Author Topic: COVID Classes (back-to-school related)  (Read 3302 times)

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Offline sys

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Re: COVID Classes (back-to-school related)
« Reply #50 on: July 21, 2020, 03:11:30 PM »
they wouldn't need to be full on teachers, certified and all that crap.  you have the teachers providing the curriculum and remote instruction.  federal govt would have to kick in the money to fund it.
we understand it better now that the american century is over and some of us sound more and more like serbs.

Offline michigancat

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Re: COVID Classes (back-to-school related)
« Reply #51 on: July 21, 2020, 03:12:21 PM »
they wouldn't need to be full on teachers, certified and all that crap.  you have the teachers providing the curriculum and remote instruction.  federal govt would have to kick in the money to fund it.

lol

Offline sys

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Re: COVID Classes (back-to-school related)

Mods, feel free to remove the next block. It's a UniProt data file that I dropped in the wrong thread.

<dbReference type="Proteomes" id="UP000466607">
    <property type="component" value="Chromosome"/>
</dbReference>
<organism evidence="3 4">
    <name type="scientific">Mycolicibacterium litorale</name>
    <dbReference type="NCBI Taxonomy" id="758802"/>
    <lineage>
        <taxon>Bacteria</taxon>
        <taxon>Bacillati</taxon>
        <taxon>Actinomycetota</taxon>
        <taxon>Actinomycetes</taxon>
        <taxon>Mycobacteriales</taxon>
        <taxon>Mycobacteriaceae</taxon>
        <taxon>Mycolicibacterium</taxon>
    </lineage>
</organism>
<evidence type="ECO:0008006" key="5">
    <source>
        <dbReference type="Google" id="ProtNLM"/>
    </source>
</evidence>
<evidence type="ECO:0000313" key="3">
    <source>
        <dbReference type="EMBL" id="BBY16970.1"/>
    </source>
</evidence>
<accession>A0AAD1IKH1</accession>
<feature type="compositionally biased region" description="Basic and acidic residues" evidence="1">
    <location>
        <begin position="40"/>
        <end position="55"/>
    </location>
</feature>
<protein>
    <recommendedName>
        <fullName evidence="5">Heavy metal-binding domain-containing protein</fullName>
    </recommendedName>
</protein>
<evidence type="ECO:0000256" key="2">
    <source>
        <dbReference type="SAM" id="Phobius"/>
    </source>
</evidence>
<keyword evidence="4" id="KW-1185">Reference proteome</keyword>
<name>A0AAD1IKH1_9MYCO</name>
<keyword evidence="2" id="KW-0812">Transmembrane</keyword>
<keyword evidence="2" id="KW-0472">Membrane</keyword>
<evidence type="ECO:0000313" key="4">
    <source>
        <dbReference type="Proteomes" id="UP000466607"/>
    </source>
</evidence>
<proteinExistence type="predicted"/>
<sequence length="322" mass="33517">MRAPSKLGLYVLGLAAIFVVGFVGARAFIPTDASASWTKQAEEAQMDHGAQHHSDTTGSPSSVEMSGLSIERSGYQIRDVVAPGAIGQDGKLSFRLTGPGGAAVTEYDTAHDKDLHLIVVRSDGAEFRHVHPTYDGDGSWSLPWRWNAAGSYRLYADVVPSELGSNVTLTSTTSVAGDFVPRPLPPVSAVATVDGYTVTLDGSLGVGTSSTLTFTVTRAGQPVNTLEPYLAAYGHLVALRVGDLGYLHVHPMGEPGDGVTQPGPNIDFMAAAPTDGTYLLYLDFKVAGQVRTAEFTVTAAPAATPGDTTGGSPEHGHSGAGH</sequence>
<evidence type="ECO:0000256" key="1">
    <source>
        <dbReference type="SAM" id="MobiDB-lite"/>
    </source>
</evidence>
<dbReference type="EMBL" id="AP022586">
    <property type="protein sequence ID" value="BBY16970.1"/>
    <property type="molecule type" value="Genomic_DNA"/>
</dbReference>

« Reply #52 on: July 21, 2020, 03:15:34 PM »
it's all hypothetical, ofc.  i'm done with thinking about real world solutions; we obviously aren't going to do anything.
we understand it better now that the american century is over and some of us sound more and more like serbs.

Offline Dugout DickStone

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Re: COVID Classes (back-to-school related)
« Reply #53 on: July 21, 2020, 04:35:35 PM »
Moat states will jam them back after Labor Day.  It's happening

Offline 8manpick

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Re: COVID Classes (back-to-school related)
« Reply #54 on: July 21, 2020, 05:07:25 PM »
We decided to homeschool my oldest going into Kindergarten....at least for the first semester.  After looking at the curriculum, he already knows what is expected plus some. Our biggest concern is keeping him social with other kids, which I think we have a good plan for that.

This would be much harder if he was older.
My brother has a somewhat prematurely born newborn, so potentially high risk, as well as a 6th grader and a 3rd grader, both early August kids and young for their grade. Plans on trying full distance learning, and if it sucks ass (likely?) just holding them back a year.
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Offline michigancat